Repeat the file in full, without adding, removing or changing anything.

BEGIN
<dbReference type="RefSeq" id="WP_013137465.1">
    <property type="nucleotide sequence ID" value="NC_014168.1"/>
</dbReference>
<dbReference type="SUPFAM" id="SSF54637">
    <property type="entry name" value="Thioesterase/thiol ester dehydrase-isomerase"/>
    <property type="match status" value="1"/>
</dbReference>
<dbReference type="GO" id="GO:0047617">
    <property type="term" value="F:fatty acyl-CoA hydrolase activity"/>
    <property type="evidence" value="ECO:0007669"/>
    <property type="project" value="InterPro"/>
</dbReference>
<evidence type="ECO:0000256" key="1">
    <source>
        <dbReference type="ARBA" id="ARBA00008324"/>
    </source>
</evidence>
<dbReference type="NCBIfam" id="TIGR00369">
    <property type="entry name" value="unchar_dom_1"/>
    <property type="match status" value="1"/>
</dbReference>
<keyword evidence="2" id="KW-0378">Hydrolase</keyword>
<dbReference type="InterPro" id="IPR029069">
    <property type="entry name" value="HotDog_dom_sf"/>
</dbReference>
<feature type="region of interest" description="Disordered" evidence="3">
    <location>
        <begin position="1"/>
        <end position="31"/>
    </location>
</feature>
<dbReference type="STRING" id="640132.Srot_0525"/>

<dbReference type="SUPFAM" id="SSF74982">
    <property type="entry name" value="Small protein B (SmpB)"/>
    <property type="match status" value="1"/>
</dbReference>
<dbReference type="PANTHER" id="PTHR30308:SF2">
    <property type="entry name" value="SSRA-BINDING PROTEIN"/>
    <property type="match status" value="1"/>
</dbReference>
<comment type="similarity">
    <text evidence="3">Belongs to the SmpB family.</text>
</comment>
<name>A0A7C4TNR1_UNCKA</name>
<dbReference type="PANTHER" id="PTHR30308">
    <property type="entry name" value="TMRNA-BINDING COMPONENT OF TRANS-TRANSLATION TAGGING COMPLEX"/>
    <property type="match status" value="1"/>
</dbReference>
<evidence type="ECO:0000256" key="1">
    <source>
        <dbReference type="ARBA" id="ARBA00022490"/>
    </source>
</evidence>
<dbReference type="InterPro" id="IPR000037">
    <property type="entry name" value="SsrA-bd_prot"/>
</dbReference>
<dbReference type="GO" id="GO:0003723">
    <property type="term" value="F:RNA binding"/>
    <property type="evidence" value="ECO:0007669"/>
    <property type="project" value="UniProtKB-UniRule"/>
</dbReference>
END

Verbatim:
<dbReference type="RefSeq" id="WP_013137465.1">
    <property type="nucleotide sequence ID" value="NC_014168.1"/>
</dbReference>
<dbReference type="SUPFAM" id="SSF54637">
    <property type="entry name" value="Thioesterase/thiol ester dehydrase-isomerase"/>
    <property type="match status" value="1"/>
</dbReference>
<dbReference type="GO" id="GO:0047617">
    <property type="term" value="F:fatty acyl-CoA hydrolase activity"/>
    <property type="evidence" value="ECO:0007669"/>
    <property type="project" value="InterPro"/>
</dbReference>
<evidence type="ECO:0000256" key="1">
    <source>
        <dbReference type="ARBA" id="ARBA00008324"/>
    </source>
</evidence>
<dbReference type="NCBIfam" id="TIGR00369">
    <property type="entry name" value="unchar_dom_1"/>
    <property type="match status" value="1"/>
</dbReference>
<keyword evidence="2" id="KW-0378">Hydrolase</keyword>
<dbReference type="InterPro" id="IPR029069">
    <property type="entry name" value="HotDog_dom_sf"/>
</dbReference>
<feature type="region of interest" description="Disordered" evidence="3">
    <location>
        <begin position="1"/>
        <end position="31"/>
    </location>
</feature>
<dbReference type="STRING" id="640132.Srot_0525"/>

<dbReference type="SUPFAM" id="SSF74982">
    <property type="entry name" value="Small protein B (SmpB)"/>
    <property type="match status" value="1"/>
</dbReference>
<dbReference type="PANTHER" id="PTHR30308:SF2">
    <property type="entry name" value="SSRA-BINDING PROTEIN"/>
    <property type="match status" value="1"/>
</dbReference>
<comment type="similarity">
    <text evidence="3">Belongs to the SmpB family.</text>
</comment>
<name>A0A7C4TNR1_UNCKA</name>
<dbReference type="PANTHER" id="PTHR30308">
    <property type="entry name" value="TMRNA-BINDING COMPONENT OF TRANS-TRANSLATION TAGGING COMPLEX"/>
    <property type="match status" value="1"/>
</dbReference>
<evidence type="ECO:0000256" key="1">
    <source>
        <dbReference type="ARBA" id="ARBA00022490"/>
    </source>
</evidence>
<dbReference type="InterPro" id="IPR000037">
    <property type="entry name" value="SsrA-bd_prot"/>
</dbReference>
<dbReference type="GO" id="GO:0003723">
    <property type="term" value="F:RNA binding"/>
    <property type="evidence" value="ECO:0007669"/>
    <property type="project" value="UniProtKB-UniRule"/>
</dbReference>